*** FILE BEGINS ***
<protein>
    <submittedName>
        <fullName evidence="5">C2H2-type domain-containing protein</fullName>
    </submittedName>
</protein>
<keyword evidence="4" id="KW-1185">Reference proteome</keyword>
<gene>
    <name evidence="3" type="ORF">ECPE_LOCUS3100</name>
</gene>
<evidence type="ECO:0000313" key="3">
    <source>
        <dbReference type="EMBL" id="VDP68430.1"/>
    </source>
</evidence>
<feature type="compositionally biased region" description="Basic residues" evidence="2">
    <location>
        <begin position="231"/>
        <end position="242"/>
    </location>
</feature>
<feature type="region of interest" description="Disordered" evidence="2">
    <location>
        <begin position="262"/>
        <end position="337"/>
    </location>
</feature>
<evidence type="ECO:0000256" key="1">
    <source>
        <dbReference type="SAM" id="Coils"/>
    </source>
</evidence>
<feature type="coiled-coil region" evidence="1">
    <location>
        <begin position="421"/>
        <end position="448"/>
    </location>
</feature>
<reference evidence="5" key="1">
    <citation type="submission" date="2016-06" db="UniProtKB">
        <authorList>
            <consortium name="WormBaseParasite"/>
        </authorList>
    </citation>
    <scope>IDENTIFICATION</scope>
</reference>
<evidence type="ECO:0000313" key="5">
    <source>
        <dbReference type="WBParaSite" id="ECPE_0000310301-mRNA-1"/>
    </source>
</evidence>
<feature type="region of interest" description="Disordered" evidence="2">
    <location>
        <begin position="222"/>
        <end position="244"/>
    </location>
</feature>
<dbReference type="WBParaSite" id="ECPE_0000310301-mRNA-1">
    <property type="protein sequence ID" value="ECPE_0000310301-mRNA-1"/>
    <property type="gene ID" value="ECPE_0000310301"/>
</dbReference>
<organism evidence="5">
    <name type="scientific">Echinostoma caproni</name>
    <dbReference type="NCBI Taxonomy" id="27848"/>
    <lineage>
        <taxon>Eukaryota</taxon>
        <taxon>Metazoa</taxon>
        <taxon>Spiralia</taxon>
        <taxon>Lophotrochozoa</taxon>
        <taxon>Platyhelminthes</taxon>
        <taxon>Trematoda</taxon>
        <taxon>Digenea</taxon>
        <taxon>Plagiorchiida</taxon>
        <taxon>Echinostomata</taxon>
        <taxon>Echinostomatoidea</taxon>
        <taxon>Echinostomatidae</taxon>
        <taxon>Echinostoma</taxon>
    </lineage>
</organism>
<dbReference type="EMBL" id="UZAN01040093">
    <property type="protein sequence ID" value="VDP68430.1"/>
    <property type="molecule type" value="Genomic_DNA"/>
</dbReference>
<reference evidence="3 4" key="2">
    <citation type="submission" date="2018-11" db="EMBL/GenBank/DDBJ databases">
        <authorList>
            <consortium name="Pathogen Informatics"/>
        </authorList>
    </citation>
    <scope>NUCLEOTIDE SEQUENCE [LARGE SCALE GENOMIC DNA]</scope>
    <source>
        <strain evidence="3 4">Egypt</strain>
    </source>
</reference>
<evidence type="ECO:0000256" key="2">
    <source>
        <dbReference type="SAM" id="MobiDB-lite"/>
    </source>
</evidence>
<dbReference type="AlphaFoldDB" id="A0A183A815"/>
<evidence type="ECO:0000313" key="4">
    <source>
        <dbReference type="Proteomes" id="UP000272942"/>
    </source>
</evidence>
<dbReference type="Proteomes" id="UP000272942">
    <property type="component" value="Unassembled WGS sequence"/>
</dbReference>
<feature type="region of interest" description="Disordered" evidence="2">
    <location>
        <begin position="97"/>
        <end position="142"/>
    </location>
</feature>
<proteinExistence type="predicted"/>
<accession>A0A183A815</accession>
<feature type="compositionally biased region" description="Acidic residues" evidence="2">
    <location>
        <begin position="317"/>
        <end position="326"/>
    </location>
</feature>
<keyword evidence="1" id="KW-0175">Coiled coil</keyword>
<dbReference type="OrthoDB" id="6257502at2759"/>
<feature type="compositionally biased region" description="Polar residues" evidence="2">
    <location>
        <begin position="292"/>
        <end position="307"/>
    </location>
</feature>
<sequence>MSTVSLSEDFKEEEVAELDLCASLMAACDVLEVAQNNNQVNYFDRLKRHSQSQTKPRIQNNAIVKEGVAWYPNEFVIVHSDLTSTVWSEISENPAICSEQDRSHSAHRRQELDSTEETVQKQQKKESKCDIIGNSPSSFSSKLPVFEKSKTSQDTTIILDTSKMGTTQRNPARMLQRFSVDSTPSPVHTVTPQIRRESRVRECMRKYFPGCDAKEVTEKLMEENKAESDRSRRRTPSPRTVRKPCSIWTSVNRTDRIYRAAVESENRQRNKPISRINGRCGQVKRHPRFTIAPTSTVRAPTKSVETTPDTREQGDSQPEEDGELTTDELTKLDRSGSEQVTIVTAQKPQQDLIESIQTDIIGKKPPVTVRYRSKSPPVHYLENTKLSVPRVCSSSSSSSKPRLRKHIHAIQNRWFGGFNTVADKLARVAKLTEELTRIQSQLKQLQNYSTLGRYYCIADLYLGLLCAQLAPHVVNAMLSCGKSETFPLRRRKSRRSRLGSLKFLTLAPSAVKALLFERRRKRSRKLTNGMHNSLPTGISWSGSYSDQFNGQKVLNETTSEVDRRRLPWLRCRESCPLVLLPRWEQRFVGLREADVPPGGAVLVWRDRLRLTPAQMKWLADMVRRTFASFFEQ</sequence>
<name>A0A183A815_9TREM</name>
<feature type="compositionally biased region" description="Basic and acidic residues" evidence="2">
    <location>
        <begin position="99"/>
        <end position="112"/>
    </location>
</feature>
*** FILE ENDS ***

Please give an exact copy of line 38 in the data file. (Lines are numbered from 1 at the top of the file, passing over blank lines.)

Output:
<reference evidence="5" key="1">